Super Agent Man pix
Keith Granet practices the art of the deal on behalf of interior designers
Edie Cohen -- Interior Design, 9/1/2006 12:00:00 AM
The founder of Granet & Associates.
Starwood Capital Group chairman and CEO and Interior Design Hall of Fame member Barry Sternlicht at the firm's first annual summit in Colorado.
Interior Design Hall of Fame member Clodagh at the summit with Lee Bierly of Bierly-Drake Associates.
Thad Hayes in Los Angeles, giving a lecture for the L.A. Mart's series.
Thom Filicia speaking at the Dallas Market Center. Charlotte Moss instructing Utah State University students.
|Julia Roberts, Bruce Willis, and Steven Spielberg have Creative Artists Agency. Vince Chase of Entourage has Ari Gold. In the design world, Clodagh, Thom Filicia, Thad Hayes, and other A-listers call Keith Granet their agent.
Granet's not just a businessman who hit upon a marketing niche. He studied architecture in college and spent a summer interning at Gensler in San Francisco. When he saw that designers weren't earning much money—even those with master's degrees—he switched to business courses. After graduating, he returned to Gensler, starting out, like his Hollywood counterparts, in the mail room. In less than a year, he rose to financial analyst, reporting directly to Art Gensler.
Granet went out on his own in 1991. Granet & Associates is now based in Los Angeles, with satellite offices in New York and Chicago. His latest effort, the Designer Speakers Bureau, is currently being launched nationwide.
How exactly would you describe the Designer Speakers Bureau?
We've just announced the program, so it's still in flux. Overall, the aim is to raise designers' profile outside their own community by booking professionals for speaking engagements.
Who are your target audiences?
So far, we've been developing a series for an international cruise line. And we're focusing more on the corporate world than on industry events like NeoCon or WestWeek. It's about approaching high-end users, the people who are going to hire a designer for an office or a home.
Which corporations do you have in mind?
Mostly Fortune 500 companies. When executives are educated about design, they're more likely to understand its importance—particularly for the spaces where stockholders' meetings are held.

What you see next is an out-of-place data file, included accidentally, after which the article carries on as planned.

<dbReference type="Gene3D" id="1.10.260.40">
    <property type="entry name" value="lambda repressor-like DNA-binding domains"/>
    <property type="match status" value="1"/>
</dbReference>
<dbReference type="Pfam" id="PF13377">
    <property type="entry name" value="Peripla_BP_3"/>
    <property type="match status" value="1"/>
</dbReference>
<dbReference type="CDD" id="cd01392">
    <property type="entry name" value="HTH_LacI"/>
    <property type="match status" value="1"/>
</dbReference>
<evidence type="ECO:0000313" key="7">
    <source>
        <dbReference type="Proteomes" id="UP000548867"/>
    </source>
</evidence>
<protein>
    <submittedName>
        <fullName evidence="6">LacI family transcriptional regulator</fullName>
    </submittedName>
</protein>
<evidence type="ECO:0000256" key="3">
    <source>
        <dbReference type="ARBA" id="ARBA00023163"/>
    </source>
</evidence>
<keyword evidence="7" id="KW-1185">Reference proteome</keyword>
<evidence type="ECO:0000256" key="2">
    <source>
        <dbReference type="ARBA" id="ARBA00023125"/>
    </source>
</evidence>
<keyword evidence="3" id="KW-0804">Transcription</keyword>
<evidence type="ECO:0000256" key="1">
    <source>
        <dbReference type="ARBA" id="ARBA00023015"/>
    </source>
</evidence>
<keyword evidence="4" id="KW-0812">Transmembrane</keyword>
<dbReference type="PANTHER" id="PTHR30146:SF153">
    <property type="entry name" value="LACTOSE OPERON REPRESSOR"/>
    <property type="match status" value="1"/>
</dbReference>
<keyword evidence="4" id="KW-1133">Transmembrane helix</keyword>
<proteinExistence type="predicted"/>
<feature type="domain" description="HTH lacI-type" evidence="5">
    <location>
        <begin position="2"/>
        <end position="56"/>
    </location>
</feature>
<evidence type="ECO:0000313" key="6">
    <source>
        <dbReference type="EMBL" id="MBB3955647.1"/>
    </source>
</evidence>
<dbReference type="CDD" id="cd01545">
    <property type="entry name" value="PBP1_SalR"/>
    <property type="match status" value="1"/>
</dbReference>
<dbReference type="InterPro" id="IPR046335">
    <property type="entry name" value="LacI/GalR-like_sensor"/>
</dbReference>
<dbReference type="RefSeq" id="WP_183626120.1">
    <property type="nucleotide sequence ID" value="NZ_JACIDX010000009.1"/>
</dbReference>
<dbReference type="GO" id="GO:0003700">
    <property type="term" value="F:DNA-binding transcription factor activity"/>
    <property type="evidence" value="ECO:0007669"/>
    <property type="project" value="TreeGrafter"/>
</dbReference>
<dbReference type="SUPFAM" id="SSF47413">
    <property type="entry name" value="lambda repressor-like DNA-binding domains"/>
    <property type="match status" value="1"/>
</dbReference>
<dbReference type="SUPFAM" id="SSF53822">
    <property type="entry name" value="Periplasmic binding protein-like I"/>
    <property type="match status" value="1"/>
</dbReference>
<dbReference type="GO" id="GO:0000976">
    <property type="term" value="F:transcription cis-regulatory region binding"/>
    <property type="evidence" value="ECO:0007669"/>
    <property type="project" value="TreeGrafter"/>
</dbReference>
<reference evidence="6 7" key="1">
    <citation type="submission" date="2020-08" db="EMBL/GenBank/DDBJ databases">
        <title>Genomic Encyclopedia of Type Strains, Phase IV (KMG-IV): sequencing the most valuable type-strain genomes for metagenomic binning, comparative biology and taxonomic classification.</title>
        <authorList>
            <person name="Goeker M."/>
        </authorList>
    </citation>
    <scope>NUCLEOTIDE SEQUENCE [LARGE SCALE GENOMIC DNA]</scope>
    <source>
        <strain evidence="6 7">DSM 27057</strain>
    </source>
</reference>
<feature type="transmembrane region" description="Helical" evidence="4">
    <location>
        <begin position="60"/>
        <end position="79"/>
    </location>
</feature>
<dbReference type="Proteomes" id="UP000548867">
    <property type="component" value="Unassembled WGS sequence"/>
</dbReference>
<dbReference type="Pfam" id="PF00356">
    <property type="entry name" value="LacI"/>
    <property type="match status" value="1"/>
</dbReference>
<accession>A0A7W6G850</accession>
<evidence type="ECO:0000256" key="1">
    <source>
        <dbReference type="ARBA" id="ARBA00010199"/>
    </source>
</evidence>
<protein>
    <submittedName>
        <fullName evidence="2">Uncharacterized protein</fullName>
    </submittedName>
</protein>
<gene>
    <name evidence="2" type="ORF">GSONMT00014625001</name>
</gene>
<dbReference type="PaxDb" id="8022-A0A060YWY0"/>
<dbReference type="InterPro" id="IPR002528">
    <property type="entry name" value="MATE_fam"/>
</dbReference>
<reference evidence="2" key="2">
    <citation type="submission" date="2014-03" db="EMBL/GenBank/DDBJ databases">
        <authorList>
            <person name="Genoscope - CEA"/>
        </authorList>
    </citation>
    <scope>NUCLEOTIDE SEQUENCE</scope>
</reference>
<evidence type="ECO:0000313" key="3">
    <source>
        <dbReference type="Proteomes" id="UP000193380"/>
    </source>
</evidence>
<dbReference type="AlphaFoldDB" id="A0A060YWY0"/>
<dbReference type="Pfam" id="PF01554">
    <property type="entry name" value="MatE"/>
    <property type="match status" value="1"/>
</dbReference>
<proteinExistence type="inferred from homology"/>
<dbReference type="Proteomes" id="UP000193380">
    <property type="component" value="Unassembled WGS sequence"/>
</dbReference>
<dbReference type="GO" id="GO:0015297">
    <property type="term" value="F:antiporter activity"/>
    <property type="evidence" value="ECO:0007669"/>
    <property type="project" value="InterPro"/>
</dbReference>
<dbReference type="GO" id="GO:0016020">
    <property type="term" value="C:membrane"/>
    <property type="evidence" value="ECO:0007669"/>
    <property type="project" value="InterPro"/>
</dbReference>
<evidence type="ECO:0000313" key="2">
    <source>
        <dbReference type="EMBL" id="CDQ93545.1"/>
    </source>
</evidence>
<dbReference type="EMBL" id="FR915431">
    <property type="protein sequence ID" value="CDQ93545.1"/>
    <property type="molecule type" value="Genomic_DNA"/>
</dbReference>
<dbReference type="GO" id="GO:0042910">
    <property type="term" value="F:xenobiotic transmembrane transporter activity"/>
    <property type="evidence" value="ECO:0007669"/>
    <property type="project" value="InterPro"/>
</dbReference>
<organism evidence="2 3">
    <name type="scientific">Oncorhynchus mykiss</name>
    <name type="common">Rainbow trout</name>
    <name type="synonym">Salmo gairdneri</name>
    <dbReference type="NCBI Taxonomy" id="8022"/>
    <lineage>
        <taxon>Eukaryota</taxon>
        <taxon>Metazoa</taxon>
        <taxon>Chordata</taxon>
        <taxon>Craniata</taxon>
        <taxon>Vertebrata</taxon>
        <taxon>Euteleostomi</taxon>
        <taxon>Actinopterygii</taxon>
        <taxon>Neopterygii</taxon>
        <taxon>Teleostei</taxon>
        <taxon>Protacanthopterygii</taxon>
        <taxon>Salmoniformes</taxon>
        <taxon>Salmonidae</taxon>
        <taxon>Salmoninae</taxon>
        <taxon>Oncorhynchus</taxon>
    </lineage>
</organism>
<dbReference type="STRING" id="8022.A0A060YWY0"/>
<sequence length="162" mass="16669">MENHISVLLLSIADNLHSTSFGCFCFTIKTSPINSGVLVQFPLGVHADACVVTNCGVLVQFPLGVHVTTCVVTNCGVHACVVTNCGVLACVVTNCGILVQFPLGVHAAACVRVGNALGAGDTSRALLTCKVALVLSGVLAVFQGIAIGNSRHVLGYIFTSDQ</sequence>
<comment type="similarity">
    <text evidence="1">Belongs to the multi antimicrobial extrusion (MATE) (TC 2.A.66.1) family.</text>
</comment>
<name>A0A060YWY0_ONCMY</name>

Other prospective speaking venues?
Perhaps a furniture show or something that, say, Home Depot is organizing.
Any response so far?
Brunschwig & Fils called looking for a motivational speaker for its internal sales meeting this fall, but nothing is confirmed yet.
Do manufacturers often come to you directly?
When Karastan hired us to rejuvenate the brand, we made a video of big-name designers like Campion Platt talking about their history with the company.
Normally, though, you approach manufacturers on behalf of designers?
We help designers visualize a product and identify their passion, like we're doing for Sherry Donghia with jewelry, fragrance, and accessories. We brought Charlotte Moss to Brunschwig and Thad Hayes to Boyd Lighting.
What do you look for in a licensing arrangement?
From manufacturers, we seek longevity. We say no to "too low too fast," à la Target. For designers, there are two criteria. They have to be either an established or an emerging talent. Oh, and they have to be nice people.
How much of your business is licensing?
About half of it.
And the rest of what your firm does?
We're partners with our clients. We shape overall vision, plan corporate retreats, prepare financial statements, oversee hiring, and interview a firm's key employees to identify problems. We're therapists, too—dealing with the relationships that designers have with their clients.
What's your cut?
From 10 to 25 percent.
Do you have a minimum contract length?
It's often two years, but it varies from client to client. Most have been with us much longer. We just did a 12th retreat for Appleton & Associates, and we're preparing for the 12th for Kirkpatrick Associates Architects.
What's your client count?
There are 40 active ones. We've worked with more than 300 firms, total.
Who are some of the newcomers?
Carolyne Roehm just hired us for garden-product development and licensing, Campion Platt for furniture, tabletop, fabrics, and lighting. And we're finalizing a deal between Victoria Hagan and a major American fashion designer to do a "black label" furniture collection.
And the Design Leadership Summit?
When I did a series of roundtable discussions in six cities with Peter Sallick, the chairman and CEO of Waterworks, we found that designers were hungry for knowledge of business practices. That led to the first Design Leadership Summit, held last year in Aspen, Colorado. The speakers were critic Paul Goldberger, Barry Sternlicht from Starwood, and Claudia Kotchka, Proctor & Gamble's vice president for design innovation and strategy.
This year's summit is in October in Montecito, California. Graydon Carter from Vanity Fair is giving the keynote address. Also speaking are Tom Kelly from Ideo; Shawn Henderson, design director for eBay home decor; Martha Stewart Living Omnimedia's president of merchandising, Robin Marino; and Richard Wright of the Wright auction house.
What's up next for you?
In New York, we're opening a Charlotte Moss shop on Madison Avenue and developing a SoHo boutique for Elton John and Jon Bon Jovi's designer, Monique Gibson. The concept for Monique is the reinvention of an antiques store, with limited-edition items from global artisans. We raised $4 million in three weeks, mostly from angel investing.
I'm also doing literary-agent work, packaging books to give designers a broader voice.